I regularly encounter a person who makes me uncomfortable. She’s brash and rude. She’s one of those people you can’t tell anything. And, when she’s wrong, you can’t find a drop of humility. She brags about not getting along with anyone. And, she’s often praised for her behavior. I’ve tried being friendly. I’ve tried being positive. But, when I see her – I cringe. I want to walk the other way. I just wish she wasn’t present.
Paul calls God “blessed”: “. . . he who is the blessed and only Sovereign, the King of kings and Lord of lords” (1 Timothy 6:15). Why is God blessed, and what does that mean? The answers to these questions are the source of great Christian comfort and happiness.
You may be reading this because you love your pastor and want to bless him, but you aren’t sure how. This is a great starting place. Remember: he is a person, a heart and soul, who values relationships, and is affected by words and actions (silence, too). While he is “up there,” he is also right here next to you, running the race of the Christian life––and your encouragement may be God’s providence to spur him onward, to give him grace for the next leg of the race.
“Do unto others as you would have them do unto you” is a biblical concept spoken by Jesus in Luke 6:31 and Matthew 7:12; it is commonly referred to as the “Golden Rule.”
I tried to grow a garden once. It didn’t go well. I had great aspirations when I planted it. I pictured a well-watered and neatly weeded patch of earth that would yield a steady supply of summer vegetables. I planted, watered, and weeded really well—at first. But then came the heat. The bugs. The weeds. And it was taking such a long time for the sprouts to grow! Eventually, I gave up. It seemed easier to simply buy some vegetables at the grocery store.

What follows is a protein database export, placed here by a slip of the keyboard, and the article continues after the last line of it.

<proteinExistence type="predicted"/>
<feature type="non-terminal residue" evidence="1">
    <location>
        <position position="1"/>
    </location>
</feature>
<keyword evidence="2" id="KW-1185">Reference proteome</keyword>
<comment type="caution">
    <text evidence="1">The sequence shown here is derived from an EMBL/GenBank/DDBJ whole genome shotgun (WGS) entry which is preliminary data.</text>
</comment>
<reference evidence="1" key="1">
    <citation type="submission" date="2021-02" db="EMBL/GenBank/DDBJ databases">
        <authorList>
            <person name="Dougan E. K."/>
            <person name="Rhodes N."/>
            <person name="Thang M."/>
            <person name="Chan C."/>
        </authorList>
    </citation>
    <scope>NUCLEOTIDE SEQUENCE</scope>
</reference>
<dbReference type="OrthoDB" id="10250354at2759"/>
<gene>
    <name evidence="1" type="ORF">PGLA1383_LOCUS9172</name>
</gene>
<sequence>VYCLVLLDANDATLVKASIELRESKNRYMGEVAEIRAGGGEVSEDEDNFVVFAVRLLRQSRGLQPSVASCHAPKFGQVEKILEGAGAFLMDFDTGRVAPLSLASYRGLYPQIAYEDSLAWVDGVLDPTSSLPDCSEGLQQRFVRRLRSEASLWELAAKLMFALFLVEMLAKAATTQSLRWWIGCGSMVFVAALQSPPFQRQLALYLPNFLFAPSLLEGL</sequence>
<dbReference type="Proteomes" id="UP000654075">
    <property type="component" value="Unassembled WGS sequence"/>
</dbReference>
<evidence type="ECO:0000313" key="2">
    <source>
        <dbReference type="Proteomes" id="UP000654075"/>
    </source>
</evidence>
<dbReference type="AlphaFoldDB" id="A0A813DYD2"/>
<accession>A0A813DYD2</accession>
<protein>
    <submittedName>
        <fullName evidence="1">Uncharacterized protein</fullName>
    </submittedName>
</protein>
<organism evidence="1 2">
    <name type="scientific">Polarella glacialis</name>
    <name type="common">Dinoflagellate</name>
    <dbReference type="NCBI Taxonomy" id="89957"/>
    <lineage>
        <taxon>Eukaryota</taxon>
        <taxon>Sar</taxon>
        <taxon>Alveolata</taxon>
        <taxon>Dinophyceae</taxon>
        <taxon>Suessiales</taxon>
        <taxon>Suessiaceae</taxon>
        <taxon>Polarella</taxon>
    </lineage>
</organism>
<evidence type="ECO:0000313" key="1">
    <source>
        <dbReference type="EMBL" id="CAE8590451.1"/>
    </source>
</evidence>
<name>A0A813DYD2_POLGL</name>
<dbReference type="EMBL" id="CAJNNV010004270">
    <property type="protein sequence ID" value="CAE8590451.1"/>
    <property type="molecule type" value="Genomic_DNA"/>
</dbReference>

When things are difficult, one of the first things that Christians are prone to forget is how we are called to be a thankful people. Thankfulness is an active disposition of praise and gratefulness to God for who he is and what he has done, is doing, and will do in our lives and in the world. Admittedly, with our present circumstances and the grim forecasts that we have been hearing and seeing over the last few months, it can be hard to be thankful. Yet, the difficulty of our situation does not exempt us from our need to be thankful.
One of my favorite hobbies is hiking. I love finding a new trail, tackling the unknown terrain and enjoying the beauty and peace of nature. There’s so much to reflect on and experience along the way. And in the end, there’s nothing like the satisfaction of making it to the top and viewing the city below me. Our lives are a bit like a hike. We are all journeying in some way. Whether consciously or unconsciously, we set our paths towards certain experiences and aim for a desired destination.
God’s Love is the love of a Father, Creator, and Friend. The Bible is full of examples of how He has shown His love to people throughout history. He showed love to Adam, first by warning him of the danger of temptation, and then, when Adam had to leave the garden because of his sin, by both clothing him and by promising to fix the evil that Adam had caused. He showed His love to His people in Israel by saving them from the oppression of the Egyptians and continually calling them back to Himself when they disobeyed (again and again and again).
I’ve been spending a good amount of my time studying the biblical doctrine of faith and hope. In doing so I uncovered this gem from John Bunyan and thought you might enjoy. (I’ve tried to modernize the language or summarize where necessary)
Here are nine ways which faith and hope are different and yet work together:
Unity in the Christian church has been a challenging thing since the earliest days of Christianity. The importance of getting Christian belief and behavior right, coupled with the open-to-interpretation nature of much of Scripture, leads to VERY strong feelings and uncompromising convictions on all manner of Christian theology and praxis.